Manuel HÖRL shortly explained Credit Suisse's Financial Inclusion Initiative (formerly Microfinance Capacity Building Initiative), which leverages the bank's skills and expertise to support MFIs in serving the bottom of the pyramid. Micro-leasing was a key target area within the agricultural component of the initiative where they partnered with Swisscontact, first during a pilot in Kenya and then in a wider scope. This session would serve as a platform to share lessons learned from this cooperation, which was finalised in 2017.
After a short video introducing the micro-leasing approach, Ariane APPEL explained Swisscontact's role in supporting local actors to develop new products and services in order to prove the business case and then attract investors, additional partners and transfer lessons learned. They engaged with micro-leasing to overcome a lack in asset-backed finance products tailored to smallholder farmers and entrepreneurs and which address their lack of collateral and credit history. Their lease-to-buy concept for productive assets includes insurance of both lessee, as well as asset to mitigate risk and training for the lessee to accrue maximum income from the asset. The product is cashflow-based, with ownership being transferred at the end of the transaction period.
Appel then provided some history, from the first development of concept with K-REP and Credit Suisse in Kenya resulting in a pilot between 2006 and 2008, and the later roll-out across Kenya and introduction to markets in Tanzania, Uganda, Rwanda and several Latin American countries. Activities in Kenya were consolidated into a full-fledged leasing organisation, Juhudi Kilimo Ltd.
A key challenge was the mismatch between funding capacities (for example of SACCOs) and rural outreach (of many MFIs) and the identification of like-minded partners. Furthermore, suitable asset suppliers were not always available, in particular locally, and often required substantial technical assistance. At the same time, lessees had to cope with a high and varied range of risks, such as harvest failure or livestock mortality due to drought or disease. This required a diversification across sectors to protect the lessor from excessive risk, for example dairy, poultry, beekeeping, irrigation and transport. She also mentioned that policies for the sector were often not in place. Finally, the extent of training required for the different actors brought high costs. As such, Appel called for the integration of micro-leasing into skills development and into SME projects to share experiences and tools.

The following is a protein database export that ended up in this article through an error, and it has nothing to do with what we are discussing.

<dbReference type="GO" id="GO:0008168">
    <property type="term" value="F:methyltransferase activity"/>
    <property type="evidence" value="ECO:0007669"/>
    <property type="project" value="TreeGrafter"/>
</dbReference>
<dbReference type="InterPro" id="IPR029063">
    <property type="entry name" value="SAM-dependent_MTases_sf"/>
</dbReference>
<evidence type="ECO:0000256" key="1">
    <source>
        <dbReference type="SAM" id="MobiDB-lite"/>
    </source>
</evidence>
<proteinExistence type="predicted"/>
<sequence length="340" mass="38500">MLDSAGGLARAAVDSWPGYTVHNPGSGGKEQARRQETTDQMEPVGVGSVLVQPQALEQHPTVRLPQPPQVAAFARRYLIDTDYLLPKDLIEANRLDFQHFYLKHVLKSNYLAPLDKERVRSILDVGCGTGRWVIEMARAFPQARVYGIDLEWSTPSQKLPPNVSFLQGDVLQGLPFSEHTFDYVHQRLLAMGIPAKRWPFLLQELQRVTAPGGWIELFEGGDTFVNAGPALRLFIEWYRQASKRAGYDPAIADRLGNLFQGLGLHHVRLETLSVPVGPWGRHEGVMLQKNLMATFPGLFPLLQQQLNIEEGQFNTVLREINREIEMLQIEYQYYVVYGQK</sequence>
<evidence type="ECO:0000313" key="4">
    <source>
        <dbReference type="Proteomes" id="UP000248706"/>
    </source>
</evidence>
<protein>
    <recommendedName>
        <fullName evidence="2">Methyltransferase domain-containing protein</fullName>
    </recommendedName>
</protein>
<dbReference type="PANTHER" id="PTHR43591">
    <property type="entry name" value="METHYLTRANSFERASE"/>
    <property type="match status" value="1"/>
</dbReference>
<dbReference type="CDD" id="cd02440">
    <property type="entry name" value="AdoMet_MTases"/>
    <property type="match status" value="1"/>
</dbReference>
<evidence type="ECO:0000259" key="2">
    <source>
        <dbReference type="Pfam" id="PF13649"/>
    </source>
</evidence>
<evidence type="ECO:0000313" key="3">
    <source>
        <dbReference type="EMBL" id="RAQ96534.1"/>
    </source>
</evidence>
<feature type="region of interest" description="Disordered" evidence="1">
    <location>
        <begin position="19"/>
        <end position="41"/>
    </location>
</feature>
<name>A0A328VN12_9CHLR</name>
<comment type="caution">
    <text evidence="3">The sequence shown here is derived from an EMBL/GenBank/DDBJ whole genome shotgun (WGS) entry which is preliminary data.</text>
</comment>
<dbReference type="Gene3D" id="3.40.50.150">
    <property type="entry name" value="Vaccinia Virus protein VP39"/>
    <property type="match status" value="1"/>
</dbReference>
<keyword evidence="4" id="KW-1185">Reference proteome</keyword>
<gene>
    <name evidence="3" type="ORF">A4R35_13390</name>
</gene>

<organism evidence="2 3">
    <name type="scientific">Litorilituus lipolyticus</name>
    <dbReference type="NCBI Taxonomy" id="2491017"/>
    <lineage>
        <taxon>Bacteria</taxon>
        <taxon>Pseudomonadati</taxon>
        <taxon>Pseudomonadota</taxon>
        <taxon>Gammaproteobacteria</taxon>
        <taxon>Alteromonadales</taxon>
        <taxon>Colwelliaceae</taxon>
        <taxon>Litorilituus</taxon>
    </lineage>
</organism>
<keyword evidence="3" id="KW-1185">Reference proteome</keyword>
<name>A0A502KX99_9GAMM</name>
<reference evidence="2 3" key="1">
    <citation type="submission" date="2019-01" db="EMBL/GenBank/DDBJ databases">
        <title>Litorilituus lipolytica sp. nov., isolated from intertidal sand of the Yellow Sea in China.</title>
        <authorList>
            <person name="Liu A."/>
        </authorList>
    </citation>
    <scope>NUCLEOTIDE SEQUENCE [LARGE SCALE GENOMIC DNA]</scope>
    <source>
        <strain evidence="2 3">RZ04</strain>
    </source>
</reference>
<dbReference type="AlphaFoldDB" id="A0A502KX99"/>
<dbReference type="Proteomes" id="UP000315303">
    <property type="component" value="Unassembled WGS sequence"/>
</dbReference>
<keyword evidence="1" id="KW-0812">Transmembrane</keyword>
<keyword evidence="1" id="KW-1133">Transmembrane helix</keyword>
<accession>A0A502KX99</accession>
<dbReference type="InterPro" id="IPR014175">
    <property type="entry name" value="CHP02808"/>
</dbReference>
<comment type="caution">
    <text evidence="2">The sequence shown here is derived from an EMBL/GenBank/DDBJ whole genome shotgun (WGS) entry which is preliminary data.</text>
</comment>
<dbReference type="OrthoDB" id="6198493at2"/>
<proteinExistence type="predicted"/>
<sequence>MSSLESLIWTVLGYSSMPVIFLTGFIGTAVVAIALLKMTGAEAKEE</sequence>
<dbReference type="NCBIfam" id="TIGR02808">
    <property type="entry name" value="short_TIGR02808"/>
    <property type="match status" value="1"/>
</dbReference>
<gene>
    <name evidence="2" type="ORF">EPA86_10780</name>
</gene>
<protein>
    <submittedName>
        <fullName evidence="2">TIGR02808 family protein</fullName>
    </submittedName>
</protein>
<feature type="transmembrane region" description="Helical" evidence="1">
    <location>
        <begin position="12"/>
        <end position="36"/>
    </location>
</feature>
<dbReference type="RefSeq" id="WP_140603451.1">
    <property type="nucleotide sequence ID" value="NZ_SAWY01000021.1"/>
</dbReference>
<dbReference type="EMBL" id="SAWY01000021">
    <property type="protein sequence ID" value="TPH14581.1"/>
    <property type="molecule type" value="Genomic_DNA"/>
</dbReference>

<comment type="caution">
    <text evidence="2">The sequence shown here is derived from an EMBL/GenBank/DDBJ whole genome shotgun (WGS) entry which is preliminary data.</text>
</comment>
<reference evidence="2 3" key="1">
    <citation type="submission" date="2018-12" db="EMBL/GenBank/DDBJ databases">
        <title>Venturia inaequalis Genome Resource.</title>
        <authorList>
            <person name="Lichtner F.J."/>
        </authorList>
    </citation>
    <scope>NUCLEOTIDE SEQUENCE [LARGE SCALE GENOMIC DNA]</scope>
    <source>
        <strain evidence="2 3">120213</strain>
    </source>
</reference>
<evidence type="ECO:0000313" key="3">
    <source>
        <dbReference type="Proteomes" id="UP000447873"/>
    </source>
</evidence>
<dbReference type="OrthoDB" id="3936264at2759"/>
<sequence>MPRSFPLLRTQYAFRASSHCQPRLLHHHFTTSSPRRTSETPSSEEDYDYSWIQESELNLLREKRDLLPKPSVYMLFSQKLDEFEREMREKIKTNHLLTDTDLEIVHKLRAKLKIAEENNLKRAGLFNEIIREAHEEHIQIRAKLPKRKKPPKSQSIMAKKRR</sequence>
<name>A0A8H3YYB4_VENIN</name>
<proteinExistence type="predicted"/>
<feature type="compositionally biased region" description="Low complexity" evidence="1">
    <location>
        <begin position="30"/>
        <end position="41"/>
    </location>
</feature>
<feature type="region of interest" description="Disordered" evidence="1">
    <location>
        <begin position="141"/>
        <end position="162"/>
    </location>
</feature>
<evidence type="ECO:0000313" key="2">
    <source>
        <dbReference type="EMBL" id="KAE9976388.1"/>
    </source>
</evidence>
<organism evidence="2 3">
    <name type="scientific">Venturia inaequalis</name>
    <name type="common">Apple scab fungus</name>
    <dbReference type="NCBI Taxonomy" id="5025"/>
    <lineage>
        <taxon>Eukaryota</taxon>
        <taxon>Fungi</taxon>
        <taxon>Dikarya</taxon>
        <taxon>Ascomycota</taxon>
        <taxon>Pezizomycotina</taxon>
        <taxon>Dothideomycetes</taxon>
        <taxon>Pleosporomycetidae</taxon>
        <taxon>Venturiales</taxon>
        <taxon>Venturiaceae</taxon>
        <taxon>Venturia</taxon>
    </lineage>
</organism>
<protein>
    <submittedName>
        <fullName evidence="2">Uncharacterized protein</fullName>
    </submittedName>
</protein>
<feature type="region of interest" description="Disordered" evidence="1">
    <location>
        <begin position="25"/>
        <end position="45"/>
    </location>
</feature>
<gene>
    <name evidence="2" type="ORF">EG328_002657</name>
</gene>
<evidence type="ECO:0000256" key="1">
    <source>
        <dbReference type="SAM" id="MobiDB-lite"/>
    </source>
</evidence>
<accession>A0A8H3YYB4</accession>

Victoria KISYOMBE, from Selfina, described the focus of her organisation on micro-leasing for rural women as their competitive edge, as few other organisations in Tanzania operate in this space. In Tanzania, women often do not own land (due to cultural setbacks), while land is the main means of loan collateral. However, she stressed the importance of rural women's resourcefulness for their family and community when that is leveraged through micro-leasing.
She described Selfina's broad range of leasing products, ranging from agricultural equipment to processing, cold storage and transport, as well as its sale and leaseback option. She gave specific attention to training and capacity building activities on business management, entrepreneurship and risk management. A number of testimonials from the 27,000 female entrepreneurs serviced up to now were shared, with business in oil pressing, rice production, rice milling, hatching, services as well as an elementary school. Selfina also tracks the use of profits, showing how women invest in their future through education of their children, home improvements, savings and business investments. It also monitors impacts in terms of employment, with more than half of the entrepreneurs hiring employees. In total, 150,000 jobs were created. The organisation's success has not gone unnoticed, evidenced by the recent Economic Empowerment Award by Vital Voices.